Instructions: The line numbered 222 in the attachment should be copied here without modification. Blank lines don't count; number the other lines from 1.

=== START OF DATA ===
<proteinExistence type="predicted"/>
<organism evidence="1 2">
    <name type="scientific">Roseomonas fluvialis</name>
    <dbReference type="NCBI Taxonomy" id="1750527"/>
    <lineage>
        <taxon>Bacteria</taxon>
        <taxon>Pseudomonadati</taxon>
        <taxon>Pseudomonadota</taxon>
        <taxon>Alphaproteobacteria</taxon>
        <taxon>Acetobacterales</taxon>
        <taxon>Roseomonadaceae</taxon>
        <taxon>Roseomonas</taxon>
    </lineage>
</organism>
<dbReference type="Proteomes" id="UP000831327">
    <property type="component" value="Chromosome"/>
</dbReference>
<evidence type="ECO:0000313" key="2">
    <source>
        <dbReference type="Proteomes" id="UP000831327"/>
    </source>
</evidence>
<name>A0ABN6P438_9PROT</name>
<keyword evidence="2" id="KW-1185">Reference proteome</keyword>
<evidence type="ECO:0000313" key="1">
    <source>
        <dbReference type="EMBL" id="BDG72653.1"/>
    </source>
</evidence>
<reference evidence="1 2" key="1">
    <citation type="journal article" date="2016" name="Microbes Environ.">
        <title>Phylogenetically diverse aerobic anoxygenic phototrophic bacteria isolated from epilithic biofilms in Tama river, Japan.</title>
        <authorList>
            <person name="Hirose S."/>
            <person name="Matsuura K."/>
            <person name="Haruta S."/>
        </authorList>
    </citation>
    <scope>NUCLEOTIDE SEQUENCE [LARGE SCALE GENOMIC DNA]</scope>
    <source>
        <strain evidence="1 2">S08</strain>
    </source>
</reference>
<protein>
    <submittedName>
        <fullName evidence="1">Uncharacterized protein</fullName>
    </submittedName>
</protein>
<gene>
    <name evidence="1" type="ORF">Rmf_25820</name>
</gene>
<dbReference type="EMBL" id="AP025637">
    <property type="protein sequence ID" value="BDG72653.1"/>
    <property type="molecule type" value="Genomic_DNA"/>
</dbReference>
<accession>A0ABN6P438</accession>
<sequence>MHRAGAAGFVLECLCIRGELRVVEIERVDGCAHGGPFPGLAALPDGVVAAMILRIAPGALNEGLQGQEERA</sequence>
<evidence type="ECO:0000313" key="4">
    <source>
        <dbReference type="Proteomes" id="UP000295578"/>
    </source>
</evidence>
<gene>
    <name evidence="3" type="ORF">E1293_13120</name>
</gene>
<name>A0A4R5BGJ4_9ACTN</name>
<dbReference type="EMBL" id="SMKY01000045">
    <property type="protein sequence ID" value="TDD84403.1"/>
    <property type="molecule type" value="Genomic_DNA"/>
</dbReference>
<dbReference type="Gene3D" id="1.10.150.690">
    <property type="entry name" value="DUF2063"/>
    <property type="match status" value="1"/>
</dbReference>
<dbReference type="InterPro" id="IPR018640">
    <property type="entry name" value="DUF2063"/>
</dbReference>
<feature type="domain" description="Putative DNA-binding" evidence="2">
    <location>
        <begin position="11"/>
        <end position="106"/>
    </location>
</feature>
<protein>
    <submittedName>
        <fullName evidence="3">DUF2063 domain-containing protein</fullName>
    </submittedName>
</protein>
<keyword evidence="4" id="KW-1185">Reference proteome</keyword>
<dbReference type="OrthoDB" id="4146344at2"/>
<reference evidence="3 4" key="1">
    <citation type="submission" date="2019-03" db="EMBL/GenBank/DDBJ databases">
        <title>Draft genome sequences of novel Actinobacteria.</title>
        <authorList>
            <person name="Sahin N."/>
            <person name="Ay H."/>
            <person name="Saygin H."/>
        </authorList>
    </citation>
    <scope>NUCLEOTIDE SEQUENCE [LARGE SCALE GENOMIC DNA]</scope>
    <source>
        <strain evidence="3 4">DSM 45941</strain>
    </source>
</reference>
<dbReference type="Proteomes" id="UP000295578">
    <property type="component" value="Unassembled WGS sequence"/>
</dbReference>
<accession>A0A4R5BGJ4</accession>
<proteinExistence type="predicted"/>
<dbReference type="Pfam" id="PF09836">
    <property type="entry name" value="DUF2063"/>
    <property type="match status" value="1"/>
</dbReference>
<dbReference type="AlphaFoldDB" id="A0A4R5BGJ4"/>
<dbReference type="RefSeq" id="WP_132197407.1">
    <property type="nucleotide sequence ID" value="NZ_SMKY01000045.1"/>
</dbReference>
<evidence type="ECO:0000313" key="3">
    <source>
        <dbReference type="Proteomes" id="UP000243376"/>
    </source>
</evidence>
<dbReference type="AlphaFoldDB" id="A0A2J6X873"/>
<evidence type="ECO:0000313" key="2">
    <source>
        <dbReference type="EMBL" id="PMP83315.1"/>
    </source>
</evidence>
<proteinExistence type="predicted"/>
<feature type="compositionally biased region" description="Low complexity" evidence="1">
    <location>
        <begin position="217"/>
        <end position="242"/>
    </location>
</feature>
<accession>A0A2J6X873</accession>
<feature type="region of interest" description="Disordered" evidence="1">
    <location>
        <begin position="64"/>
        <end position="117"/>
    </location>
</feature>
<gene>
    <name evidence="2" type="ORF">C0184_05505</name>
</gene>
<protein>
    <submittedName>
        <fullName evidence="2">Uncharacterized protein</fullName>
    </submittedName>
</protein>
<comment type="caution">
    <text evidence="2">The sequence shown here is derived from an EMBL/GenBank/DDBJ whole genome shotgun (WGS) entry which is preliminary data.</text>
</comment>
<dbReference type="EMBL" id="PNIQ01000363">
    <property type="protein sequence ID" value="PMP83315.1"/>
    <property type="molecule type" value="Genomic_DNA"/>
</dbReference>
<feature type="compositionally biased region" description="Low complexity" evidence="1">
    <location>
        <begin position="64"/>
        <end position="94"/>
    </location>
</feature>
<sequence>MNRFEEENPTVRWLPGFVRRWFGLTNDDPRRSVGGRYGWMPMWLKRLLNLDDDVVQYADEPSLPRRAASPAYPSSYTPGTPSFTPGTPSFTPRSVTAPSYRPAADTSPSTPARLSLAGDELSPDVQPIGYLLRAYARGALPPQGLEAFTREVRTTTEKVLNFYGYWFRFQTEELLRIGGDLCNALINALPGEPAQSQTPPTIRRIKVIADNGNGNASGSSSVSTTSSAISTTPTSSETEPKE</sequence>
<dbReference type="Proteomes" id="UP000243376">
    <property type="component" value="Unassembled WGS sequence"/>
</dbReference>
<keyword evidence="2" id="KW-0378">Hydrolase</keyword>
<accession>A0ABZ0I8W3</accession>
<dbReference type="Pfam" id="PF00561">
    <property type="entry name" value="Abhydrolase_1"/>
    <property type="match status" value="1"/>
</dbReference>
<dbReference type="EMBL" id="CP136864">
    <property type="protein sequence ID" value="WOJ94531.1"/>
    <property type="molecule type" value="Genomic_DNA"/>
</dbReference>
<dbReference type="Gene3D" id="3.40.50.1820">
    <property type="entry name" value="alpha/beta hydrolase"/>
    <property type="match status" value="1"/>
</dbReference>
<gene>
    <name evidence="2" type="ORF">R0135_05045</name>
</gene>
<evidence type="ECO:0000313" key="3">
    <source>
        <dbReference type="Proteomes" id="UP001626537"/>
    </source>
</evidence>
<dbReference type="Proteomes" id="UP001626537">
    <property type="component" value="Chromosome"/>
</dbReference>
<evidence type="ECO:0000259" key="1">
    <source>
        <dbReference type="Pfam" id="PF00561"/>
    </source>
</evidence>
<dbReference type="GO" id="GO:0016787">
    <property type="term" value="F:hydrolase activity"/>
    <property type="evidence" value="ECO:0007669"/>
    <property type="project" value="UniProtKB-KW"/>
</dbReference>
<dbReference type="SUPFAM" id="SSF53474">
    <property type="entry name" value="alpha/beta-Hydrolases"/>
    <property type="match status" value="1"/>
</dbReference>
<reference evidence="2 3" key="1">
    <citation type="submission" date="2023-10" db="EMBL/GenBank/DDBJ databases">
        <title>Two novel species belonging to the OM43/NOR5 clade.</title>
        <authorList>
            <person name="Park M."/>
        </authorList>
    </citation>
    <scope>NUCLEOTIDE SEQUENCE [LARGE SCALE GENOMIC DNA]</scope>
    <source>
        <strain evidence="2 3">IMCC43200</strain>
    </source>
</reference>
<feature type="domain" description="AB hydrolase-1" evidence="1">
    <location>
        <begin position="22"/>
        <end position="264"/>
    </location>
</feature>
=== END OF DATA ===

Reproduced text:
        <end position="264"/>